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Drafting committee welcomes the recognition of the Abidjan Principles by the United Nations Human Rights Council

Professor Ann Skelton, chair of the drafting committee, handing over the Abidjan Principles to the Minister of Education in Abidjan on 13 February 2019.

Professor Ann Skelton, chair of the drafting committee, handing over the Abidjan Principles to the Minister of Education in Abidjan on 13 February 2019.

The members of the committee that drafted the Abidjan Principles on the human rights obligations of States to provide public education and to regulate private involvement in education welcome the adoption last week by the United Nations Human Rights Council of a resolution recognising the Abidjan Principles.

The Abidjan Principles drafting committee was made up of nine international experts from six continents, and was chaired by Professor Ann Skelton. The committee led the drafting of the Abidjan Principles on the right to education based on the consultations, background information and other experts’ inputs. The Abidjan Principles were eventually adopted by over 50 of the most eminent experts worldwide on the right to education.

Other members of the committee included Professor Aoife Nolan (Ireland, University of Nottingham), Dr Jacqueline Mowbray (Australia, University of Sydney), Jayna Kothari (India), Dr Magdalena Sepúlveda Carmona (Chile), Dr Maria Smirnova (Russia), Roman Zinigrad (Israel), Professor Sandra Fredman (South Africa, University of Oxford), and Sandra Epal-Ratjen (France). 

Professor Ann Skelton, the UNESCO Chair for education law in Africa and a professor at the University of Pretoria, who was chairing the drafting committee, said: “The committee worked to ensure that the Abidjan Principles provide a rigorous legal analysis of existing standards, and respond to the needs and realities of States, children, parents, and other education stakeholders. We are delighted that States value this effort, and we look forward to continuing a dialogue with them about the implementation of the Principles.” 

Professor Sandra Fredman added: “Everyone, whatever their economic or social circumstances, has a fundamental right to quality education. The Abidjan Principles reassert the State's duty to fulfil this right equitably both in the public and private sector. By endorsing the Principles, the Human Rights Council has taken a crucial step towards making this right a reality for countless children who are still being denied quality education.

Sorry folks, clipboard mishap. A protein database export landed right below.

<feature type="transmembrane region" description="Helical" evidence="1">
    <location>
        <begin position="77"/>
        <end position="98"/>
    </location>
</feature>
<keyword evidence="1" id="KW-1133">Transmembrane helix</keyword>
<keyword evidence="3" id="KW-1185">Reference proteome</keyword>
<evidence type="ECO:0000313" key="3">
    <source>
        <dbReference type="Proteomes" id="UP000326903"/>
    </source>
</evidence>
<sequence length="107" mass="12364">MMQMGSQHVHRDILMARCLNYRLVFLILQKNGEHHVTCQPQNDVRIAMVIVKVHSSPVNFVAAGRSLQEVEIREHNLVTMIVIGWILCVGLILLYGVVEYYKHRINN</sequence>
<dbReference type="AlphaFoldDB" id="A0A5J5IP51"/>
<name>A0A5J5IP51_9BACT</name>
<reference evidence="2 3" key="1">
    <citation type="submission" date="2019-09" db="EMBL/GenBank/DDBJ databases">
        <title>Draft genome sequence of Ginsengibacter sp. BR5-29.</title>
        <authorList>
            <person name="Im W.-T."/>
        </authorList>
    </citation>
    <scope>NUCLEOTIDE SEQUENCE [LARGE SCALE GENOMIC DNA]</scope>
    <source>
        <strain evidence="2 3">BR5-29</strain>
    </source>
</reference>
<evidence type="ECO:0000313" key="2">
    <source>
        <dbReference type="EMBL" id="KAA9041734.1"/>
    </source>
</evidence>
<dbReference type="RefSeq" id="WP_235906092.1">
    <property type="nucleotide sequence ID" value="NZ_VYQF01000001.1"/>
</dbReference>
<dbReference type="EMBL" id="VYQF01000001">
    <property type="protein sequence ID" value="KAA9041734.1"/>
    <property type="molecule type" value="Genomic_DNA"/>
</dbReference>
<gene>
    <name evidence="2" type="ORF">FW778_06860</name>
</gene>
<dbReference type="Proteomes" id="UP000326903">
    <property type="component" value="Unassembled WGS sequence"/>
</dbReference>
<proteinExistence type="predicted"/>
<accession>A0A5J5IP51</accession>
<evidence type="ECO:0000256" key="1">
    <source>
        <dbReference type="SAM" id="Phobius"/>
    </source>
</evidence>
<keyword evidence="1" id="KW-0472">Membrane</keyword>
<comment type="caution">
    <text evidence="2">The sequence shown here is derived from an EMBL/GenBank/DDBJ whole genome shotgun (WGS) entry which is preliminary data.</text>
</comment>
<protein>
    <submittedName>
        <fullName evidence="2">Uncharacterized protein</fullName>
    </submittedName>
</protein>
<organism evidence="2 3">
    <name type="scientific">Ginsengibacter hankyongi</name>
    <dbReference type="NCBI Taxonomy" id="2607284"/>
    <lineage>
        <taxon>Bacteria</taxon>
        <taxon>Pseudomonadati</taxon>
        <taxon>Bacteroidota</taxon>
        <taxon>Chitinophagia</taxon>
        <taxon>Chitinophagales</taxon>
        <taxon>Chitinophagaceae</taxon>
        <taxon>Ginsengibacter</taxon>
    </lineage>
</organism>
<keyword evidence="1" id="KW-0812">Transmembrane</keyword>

According to Jayna Kothari, “the Abidjan Principles make an important contribution to elaborating the right to education especially with regard to the role of private actors. These Principles will provide guidance to State authorities, institutions and courts in protecting and implementing the right to education.”

Dr Jacqueline Mowbray said: “An important aspect of the Abidjan Principles is clarification of the right to public education, and guidance for States on their obligations to provide such education. It is wonderful to see States, through the Human Rights Council, embracing this important element of the Principles.”

The Human Rights Council's recognition of the Abidjan Principles and strong statements on private actor involvement in education are to be welcomed. They reflect growing global concern with the implications of the commercialisation of education - both for the realisation of the right to education and for the  achievement of SDG4 on education,” said Professor Aoife Nolan. 

Dr Magdalena Sepúlveda Carmona reacted: "The global contribution and relevance of the Abidjan Principles have been demonstrated by their rapid endorsement. In the few months since their adoption, they have been recognised by several human rights monitoring mechanisms, including the African Commission on Human and Peoples’ Rights and the Human Rights Council. We expect that their implementation will mark a turning point in ensuring the right to education for all."

Dr Maria Smirnova concluded: “The Abidjan Principles strived to achieve the delicate balance between the freedom of education, in particular, the liberty to establish or choose educational institutions other than public schools, and the State’s obligation to provide good quality public education to all eligible children under their jurisdiction. This year’s Human Rights Council resolution on the right to education adopted by consensus is an excellent confirmation of the fact that most States agree with the balance achieved in the Abidjan Principles.”

The Abidjan Principles on the right to education unpack existing human rights standards on the right to education in order to provide more guidance about the right to education in a changing context, marked in particular by the growth of private actors’ involvement in education. Following their adoption in February 2019 in Côte d’Ivoire, the Abidjan Principles were recognised in a resolution of the African Commission on Human and Peoples’ Rights, analysed by the UN Special Rapporteur on the right to education in her latest report,  and noted in a document of the Global Partnership for Education, the main global multilateral fund for education.

As a text detailing existing human rights obligations already binding on States, the Abidjan Principles do not require formal adoption by States. They seek to support States and other stakeholders in implementing the right to education by providing more detailed guidance based on the analysis of decades of jurisprudence, legal practice and scholar analysis, as well as feedback from government officials, education practitioners, and civil society on the ground. 

For more information on the Abidjan Principles, see: https://www.abidjanprinciples.org/